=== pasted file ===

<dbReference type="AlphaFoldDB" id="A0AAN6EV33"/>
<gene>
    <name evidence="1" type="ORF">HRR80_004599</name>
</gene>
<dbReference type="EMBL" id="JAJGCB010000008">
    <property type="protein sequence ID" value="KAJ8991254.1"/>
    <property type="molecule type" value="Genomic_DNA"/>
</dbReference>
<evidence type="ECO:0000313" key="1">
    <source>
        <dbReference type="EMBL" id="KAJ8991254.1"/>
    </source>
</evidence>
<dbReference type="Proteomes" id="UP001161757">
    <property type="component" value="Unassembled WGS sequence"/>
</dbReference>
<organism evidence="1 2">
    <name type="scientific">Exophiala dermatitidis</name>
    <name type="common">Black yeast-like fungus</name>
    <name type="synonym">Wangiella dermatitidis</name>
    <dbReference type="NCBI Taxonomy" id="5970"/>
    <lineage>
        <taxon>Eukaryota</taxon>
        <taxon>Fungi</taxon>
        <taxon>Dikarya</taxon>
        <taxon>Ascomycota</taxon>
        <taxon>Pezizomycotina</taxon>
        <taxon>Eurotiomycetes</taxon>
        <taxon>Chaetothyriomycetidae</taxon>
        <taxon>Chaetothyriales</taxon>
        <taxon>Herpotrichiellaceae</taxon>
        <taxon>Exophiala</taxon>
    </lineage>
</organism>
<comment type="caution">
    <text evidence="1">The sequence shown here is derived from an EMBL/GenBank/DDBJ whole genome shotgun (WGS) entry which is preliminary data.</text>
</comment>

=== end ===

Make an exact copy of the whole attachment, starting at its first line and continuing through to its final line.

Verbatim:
<dbReference type="AlphaFoldDB" id="A0AAN6EV33"/>
<gene>
    <name evidence="1" type="ORF">HRR80_004599</name>
</gene>
<dbReference type="EMBL" id="JAJGCB010000008">
    <property type="protein sequence ID" value="KAJ8991254.1"/>
    <property type="molecule type" value="Genomic_DNA"/>
</dbReference>
<evidence type="ECO:0000313" key="1">
    <source>
        <dbReference type="EMBL" id="KAJ8991254.1"/>
    </source>
</evidence>
<dbReference type="Proteomes" id="UP001161757">
    <property type="component" value="Unassembled WGS sequence"/>
</dbReference>
<organism evidence="1 2">
    <name type="scientific">Exophiala dermatitidis</name>
    <name type="common">Black yeast-like fungus</name>
    <name type="synonym">Wangiella dermatitidis</name>
    <dbReference type="NCBI Taxonomy" id="5970"/>
    <lineage>
        <taxon>Eukaryota</taxon>
        <taxon>Fungi</taxon>
        <taxon>Dikarya</taxon>
        <taxon>Ascomycota</taxon>
        <taxon>Pezizomycotina</taxon>
        <taxon>Eurotiomycetes</taxon>
        <taxon>Chaetothyriomycetidae</taxon>
        <taxon>Chaetothyriales</taxon>
        <taxon>Herpotrichiellaceae</taxon>
        <taxon>Exophiala</taxon>
    </lineage>
</organism>
<comment type="caution">
    <text evidence="1">The sequence shown here is derived from an EMBL/GenBank/DDBJ whole genome shotgun (WGS) entry which is preliminary data.</text>
</comment>